"What it would be like to colonize another planet?" mused Paul Grant's Ravinia, IL, fifth graders, who had been studying colonization. "How would we grow the necessary food?" Paul reports that a former graduate, who was then a space shuttle pilot, talked to the class about the idea of raising plants hydroponically (without soil). Thus inspired, Paul secured a $600 school district innovation grant and the class purchased a hydroponics system and high intensity lights. Colonizing space was out of the question, but students learned that an Earthly favorite, basil, was easy to grow with only water and nutrients.

As they became immersed in growing the herb, the youngsters were fully responsible for monitoring pH and nutrient concentrations and for harvesting and weighing their soilless crop. (The lights and nutrient flow were controlled by timers.) As their hydroponics knowledge and confidence grew, they produced enough basil to start selling to parents. After all, who could resist the kids' appeal: A bunch of basil in a bag for a buck? Not that it was all smooth sailing. "The students learned a particularly tough business lesson when the cleaning crew unplugged the unit over vacation," says Paul.

By 1992, Paul's students, who were by then proficient basil growers, learned that basil was a high value winter crop and decided to test the waters of corporate culture. From these humble beginnings, the not-for-profit Basil-Buy-Us Corporation blossomed. The first big market students cracked was a local French bistro just a block from the school. Paul explains that the school's principal laid the groundwork by talking with the restaurant owner about the project before students made their appeal. Then the young entrepreneurs tackled the negotiations.

The bistro's chef decided that the goods were, in fact, very good and fresh to boot. He began ordering weekly bags of basil, which students hand-delivered. (They either walked or received rides from parent volunteers.) "The chef and owner really made a big deal," says Paul. "They invited students back into the kitchen, boasted to the youngsters' parents, gave the kids full credit on the menu, and even created a whole menu of basil recipes."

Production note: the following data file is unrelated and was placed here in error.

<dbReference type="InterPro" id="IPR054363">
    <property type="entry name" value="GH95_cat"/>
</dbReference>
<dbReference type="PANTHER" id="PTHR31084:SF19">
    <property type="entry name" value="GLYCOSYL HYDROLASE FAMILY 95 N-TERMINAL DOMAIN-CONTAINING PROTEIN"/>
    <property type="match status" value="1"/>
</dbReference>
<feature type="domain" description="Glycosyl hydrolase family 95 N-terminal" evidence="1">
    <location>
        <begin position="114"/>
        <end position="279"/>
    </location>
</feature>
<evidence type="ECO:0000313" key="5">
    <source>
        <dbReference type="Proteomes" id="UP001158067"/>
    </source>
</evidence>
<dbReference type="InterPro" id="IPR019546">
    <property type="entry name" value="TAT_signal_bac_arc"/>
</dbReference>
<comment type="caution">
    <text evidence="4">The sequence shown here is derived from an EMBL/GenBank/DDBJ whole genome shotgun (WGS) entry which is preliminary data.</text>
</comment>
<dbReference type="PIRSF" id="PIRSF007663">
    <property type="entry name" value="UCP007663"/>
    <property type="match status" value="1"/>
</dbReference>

Bustling Business Operations

"Ours has been a 'seat of the pants' operation where students develop an understanding of running a business as they go along and realize what needs to happen at each stage," says Paul. He explains that each kid had a chance to shine because they were all good at different things. Those who preferred hands-on work tackled such projects as building the light rack and putting together plumbing. Students with a passion for plants nurtured the basil, measured and tracked how much each plant produced, maintained pH, and so on. The computer crew created spreadsheets and kept the books for the business. In the early days of the business, the advertising group created print ads and even made a 20-minute video infomercial with support from a parent who works in television. "Now we can't even grow enough basil to meet the demand, so we have much less need to advertise," explains Paul. The corporation even set up a board of directors that grapples with the everyday tasks and challenges of running a small business.

As word got out and demand for the fresh herbs increased, the entrepreneurs used profits to purchase supplies and expand the empire to six growing units (including one for crop experiments) and two more schools. As new systems and customers have been added, the growers added new varieties of basil: 'Italian basil,' 'Opal Purple,' and 'Mammoth.' "When we set out to negotiate with a new potential customer, students first write notes for their presentation delivery," explains Paul. A teacher typically precedes the students' visit to alert the business owners. Delighted with the fresh bounty, several restaurants, local caterers, and the produce department of a high-end grocery store eventually signed on. Individual students were matched with each account so they could provide customer service and ensure timely deliveries.

Giving Back